Looking around at Rosh Hashanah services, she thinks: “Surely inside some of these minds burned this strange fire, these same doubt-riddled thoughts?”
Hannah Arendt’s blockbuster The Origins of Totalitarianism is selling more than ever in the age of Trump.
Reading the book now, after the events of 2016, the stories have taken on a darker, more prescient, more tragic tone.
Amy Schumer got trolled by Redditors on Amazon over her new book ‘The Girl With The Lower Back Tattoo’.
American students need Jewish literature in their curriculum so they don’t end up saying things like ‘Aren’t Jews the ones who run all the banks?’
Moyshe Kulbak made a conscious decision to live in the Soviet Union. A translation of his masterful Yiddish novel ‘The Zelmenyaners’ should bring his work to a new audience.
Solon Beinfeld and Harry Bochner’s ‘Comprehensive Yiddish-English Dictionary’ is an essential tool, not least because of its extensive exploration of Yiddish idioms.
It could be the world’s most implausible opus: the first Yiddish-Japanese dictionary. Its publication crowned decades of work and includes 28,000 entries.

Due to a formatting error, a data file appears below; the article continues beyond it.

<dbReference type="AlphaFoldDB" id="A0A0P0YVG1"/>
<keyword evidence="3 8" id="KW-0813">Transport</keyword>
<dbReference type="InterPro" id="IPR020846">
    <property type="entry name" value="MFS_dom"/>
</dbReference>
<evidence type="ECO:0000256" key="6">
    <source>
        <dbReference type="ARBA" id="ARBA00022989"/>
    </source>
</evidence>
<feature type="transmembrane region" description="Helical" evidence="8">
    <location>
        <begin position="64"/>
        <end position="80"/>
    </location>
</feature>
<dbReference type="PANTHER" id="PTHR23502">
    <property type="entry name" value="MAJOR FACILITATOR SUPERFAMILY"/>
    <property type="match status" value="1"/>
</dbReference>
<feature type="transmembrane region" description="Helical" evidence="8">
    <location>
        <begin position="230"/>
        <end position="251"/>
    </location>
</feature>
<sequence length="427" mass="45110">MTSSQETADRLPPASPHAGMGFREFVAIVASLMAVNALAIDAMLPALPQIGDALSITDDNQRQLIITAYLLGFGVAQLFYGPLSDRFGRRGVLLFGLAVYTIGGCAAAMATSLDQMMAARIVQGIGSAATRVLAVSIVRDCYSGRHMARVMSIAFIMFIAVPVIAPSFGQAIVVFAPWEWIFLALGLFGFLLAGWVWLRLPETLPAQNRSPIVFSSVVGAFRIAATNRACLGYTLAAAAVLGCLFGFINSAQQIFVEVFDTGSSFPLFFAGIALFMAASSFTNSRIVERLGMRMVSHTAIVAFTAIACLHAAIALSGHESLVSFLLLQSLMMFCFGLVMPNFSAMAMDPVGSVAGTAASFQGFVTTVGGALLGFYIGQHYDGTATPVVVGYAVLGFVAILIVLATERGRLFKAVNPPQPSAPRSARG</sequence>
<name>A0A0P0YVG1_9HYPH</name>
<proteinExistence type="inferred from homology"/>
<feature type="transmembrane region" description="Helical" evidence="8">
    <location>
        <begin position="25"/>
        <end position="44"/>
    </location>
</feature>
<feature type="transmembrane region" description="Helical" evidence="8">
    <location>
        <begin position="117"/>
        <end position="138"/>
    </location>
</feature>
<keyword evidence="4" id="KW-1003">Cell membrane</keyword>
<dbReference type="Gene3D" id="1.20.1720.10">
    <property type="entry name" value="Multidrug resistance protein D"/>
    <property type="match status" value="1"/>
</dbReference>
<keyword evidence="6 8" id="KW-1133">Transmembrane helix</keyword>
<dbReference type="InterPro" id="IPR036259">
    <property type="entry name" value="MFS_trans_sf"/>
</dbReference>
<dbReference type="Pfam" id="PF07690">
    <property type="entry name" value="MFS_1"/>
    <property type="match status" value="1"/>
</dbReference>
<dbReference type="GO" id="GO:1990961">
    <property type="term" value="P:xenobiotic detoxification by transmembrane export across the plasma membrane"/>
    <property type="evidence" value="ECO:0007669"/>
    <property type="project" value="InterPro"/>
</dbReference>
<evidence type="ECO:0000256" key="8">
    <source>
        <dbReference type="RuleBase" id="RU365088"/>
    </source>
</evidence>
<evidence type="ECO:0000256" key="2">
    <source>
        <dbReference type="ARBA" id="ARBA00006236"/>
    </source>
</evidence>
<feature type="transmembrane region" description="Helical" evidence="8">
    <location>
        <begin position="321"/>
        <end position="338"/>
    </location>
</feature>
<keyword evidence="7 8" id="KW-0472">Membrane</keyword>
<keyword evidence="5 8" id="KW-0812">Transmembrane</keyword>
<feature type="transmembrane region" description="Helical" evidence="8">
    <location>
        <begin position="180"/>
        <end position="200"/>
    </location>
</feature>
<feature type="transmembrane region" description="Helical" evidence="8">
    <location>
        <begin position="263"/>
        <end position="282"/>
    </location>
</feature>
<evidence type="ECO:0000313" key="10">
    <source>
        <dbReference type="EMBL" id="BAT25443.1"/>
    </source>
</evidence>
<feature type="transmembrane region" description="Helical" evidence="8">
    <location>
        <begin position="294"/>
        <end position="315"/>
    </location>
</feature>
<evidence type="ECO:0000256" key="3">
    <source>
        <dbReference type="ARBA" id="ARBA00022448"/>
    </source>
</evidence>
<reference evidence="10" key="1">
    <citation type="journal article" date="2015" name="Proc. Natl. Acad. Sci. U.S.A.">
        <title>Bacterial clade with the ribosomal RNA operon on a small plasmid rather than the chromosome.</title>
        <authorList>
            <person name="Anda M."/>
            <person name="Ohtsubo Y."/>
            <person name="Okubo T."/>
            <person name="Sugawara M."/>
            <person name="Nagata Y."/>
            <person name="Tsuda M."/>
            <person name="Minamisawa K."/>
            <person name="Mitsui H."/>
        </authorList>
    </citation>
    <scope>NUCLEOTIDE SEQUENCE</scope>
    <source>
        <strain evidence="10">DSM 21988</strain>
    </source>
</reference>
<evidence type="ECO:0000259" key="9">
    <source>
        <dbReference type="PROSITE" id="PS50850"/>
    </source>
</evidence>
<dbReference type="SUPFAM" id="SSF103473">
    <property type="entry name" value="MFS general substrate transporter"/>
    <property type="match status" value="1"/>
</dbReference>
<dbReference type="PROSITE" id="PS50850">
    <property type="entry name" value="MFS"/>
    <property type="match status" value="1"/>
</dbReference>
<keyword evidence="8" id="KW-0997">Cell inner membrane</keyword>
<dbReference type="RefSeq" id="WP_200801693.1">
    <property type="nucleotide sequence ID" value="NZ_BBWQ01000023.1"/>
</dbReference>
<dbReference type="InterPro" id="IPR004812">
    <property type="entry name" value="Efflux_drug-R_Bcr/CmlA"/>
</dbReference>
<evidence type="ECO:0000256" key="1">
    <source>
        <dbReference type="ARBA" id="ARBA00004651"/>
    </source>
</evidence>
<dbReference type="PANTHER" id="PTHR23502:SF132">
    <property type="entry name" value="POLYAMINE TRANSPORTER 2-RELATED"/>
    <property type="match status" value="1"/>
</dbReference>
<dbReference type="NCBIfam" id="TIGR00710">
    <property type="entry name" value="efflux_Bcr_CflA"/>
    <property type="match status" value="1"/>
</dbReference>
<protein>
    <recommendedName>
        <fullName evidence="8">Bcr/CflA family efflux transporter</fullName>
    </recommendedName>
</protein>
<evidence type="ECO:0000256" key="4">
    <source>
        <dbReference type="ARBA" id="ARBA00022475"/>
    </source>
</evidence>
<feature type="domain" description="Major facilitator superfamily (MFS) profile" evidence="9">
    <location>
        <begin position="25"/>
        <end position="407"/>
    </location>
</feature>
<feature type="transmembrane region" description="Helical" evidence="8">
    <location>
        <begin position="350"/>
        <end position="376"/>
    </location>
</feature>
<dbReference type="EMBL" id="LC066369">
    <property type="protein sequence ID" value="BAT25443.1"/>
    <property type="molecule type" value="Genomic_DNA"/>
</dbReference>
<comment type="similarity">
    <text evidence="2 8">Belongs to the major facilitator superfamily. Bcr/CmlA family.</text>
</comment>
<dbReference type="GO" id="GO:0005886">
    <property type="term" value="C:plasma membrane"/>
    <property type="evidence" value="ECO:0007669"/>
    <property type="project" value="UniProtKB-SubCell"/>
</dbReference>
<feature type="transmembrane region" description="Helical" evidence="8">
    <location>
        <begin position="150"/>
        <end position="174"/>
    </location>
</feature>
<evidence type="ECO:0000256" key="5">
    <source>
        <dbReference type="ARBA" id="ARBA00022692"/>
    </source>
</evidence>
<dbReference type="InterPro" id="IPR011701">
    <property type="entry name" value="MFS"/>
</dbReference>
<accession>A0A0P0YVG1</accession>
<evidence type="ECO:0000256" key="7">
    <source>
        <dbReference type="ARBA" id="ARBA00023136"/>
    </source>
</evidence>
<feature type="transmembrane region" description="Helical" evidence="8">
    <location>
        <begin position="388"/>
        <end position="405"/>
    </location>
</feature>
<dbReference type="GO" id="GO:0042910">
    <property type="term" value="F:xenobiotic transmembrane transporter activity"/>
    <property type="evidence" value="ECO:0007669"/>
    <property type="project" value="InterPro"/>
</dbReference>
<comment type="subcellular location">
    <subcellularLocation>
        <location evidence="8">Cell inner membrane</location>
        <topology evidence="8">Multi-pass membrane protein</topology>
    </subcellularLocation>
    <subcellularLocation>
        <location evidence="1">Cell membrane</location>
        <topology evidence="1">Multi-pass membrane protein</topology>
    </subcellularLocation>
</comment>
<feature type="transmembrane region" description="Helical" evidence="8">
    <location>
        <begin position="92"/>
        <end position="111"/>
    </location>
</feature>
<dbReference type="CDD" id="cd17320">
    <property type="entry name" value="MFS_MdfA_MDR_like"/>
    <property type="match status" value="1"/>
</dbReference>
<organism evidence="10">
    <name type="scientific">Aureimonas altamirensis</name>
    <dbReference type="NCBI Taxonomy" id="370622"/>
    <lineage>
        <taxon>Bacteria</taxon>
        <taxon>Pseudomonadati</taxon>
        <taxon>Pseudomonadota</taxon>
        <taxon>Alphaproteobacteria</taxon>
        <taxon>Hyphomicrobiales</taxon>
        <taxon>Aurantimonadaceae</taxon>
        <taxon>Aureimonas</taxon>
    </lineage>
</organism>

The Pulitzer Prize-winning author of ‘Middlesex’ crafts a college love triangle in his new novel. When he saw ‘Fiddler on the Roof,’ he thought it was about Greeks.
In the poem “Dream,” Boris Slutsky laconically summed up two defining facts of his generation: “Nineteen is the year of birth, age twenty-two in year forty-one.”
Best known in Russia as a poet of the Second World War, Slutsky belonged to the first — and last — generation of writers whose lives were spent completely under Communist rule. Like most members of that generation, the war split his life in two.